With the cost-of-living skyrocketing, British Bases Customs officials caught opportunistic individuals attempting to save money by purchasing counterfeit goods and smuggling them over the crossing points.
Over the past month, officers have revealed several seizures of fake designer trainers as individuals look to exploit the counterfeit market in the Turkish-occupied north.
Head of SBA Customs and Immigration in Dhekelia, Mark Hartley, explained: “Whilst commercial quantities of counterfeit footwear have previously been detected and seized at the crossing points many of the recent seizures are opportunistic individuals who are looking for a cheap deal.
“With an ever-increasing cost of living, travellers are looking to exploit the prevalent counterfeit market in the north to purchase designer goods at a reduced cost.”
The counterfeit production of fake Nike, Adidas and Armani trainers can also be linked to something far more sinister than saving money, according to the Customs chief.
“It is estimated that the value of the counterfeited goods market makes up around seven per cent of the annual world trade ($600 bln).
“This illicit market is heavily controlled by organised crime groups with links to money laundering and corruption.
“It is known that migrants have been smuggled into countries, coerced into selling counterfeit goods, whilst children are exploited for their labour in producing counterfeit items.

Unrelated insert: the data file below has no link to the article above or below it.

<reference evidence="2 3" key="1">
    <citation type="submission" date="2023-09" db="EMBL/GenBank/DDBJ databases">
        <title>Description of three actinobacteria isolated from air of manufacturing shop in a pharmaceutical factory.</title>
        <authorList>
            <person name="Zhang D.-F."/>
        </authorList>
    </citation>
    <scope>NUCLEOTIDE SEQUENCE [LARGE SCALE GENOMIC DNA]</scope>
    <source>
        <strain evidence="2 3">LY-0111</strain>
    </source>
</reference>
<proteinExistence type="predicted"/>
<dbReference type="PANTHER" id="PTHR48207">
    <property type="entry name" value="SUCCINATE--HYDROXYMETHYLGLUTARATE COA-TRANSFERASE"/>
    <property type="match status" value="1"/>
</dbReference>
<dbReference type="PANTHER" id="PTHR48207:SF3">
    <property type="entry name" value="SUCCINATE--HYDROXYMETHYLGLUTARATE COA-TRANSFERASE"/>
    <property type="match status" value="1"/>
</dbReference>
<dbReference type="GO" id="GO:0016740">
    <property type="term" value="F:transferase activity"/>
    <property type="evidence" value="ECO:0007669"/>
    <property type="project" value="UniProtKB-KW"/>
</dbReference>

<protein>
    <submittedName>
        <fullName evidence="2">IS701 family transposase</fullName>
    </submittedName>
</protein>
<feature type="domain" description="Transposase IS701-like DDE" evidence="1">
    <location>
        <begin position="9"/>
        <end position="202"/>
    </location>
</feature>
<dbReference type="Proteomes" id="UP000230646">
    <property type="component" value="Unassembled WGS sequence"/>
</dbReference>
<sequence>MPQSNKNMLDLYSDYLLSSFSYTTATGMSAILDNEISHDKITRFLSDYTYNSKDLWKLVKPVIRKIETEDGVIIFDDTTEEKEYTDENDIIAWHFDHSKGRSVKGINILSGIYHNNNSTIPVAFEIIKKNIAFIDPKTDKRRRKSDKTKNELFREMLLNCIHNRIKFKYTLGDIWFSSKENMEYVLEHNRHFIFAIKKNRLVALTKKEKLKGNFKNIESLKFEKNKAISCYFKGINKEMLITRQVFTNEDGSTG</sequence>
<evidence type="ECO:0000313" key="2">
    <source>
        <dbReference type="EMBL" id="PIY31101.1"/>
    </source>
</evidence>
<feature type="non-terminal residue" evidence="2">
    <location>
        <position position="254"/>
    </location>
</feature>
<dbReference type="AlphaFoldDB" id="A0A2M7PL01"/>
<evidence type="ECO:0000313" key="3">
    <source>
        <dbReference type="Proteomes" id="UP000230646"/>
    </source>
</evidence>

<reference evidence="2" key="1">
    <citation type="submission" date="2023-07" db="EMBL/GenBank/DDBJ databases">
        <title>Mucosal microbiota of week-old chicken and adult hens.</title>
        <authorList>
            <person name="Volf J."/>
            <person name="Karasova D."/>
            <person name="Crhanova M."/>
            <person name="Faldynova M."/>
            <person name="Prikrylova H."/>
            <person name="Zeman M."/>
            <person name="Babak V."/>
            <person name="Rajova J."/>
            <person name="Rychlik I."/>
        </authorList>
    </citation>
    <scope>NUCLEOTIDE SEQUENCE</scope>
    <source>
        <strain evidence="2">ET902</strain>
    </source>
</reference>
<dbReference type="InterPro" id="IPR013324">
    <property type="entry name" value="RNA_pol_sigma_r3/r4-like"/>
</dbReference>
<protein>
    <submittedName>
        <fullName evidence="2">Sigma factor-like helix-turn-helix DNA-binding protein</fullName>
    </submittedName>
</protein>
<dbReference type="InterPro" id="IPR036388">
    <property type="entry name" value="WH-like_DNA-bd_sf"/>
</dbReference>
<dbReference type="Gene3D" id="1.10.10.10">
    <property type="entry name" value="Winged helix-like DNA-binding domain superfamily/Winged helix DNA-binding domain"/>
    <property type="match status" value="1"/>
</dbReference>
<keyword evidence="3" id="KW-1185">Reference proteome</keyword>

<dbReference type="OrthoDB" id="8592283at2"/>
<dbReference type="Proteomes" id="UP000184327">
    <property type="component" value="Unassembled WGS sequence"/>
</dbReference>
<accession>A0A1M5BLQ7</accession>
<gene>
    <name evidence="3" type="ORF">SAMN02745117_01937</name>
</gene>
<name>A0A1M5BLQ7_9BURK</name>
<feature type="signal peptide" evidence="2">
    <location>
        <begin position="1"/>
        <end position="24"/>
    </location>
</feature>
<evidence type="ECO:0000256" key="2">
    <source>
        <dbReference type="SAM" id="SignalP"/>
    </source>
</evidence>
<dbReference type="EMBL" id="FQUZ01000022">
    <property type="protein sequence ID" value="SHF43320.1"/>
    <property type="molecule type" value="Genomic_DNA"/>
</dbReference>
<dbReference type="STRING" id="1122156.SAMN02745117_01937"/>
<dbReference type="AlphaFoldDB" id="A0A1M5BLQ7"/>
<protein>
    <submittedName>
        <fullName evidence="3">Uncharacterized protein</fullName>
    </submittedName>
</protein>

“Often as young as six, children are forced into illegally working in violent and hazardous conditions.”
The illicit trafficking of counterfeit goods not only costs the government huge amounts of money in loss of taxes, but Hartley also said there is a cost to society, as additional law enforcement is required to tackle the problem and funds are diverted away from social services, schools and national health services.
Hartley warned that counterfeit goods were also prevalent online.
“A study has shown that nine out of 10 designer apparel items bought from online market sites are fake.
“However, the counterfeiting of goods is not limited to clothing; it covers a vast array of products from automotive parts, electronics, food, pharmaceuticals, tobacco and many more.
“Counterfeit goods and fraudulent medicines pose a very serious risk to public health and safety.
“With no legal regulation, consumers are at risk from unsafe and ineffective products.”
Customs officials also confirmed that vehicle crossings remain extremely high in the Bases, with “18,000 vehicle movements entering the SBAs across the two crossing points, with 160 persons refused entry in a week”.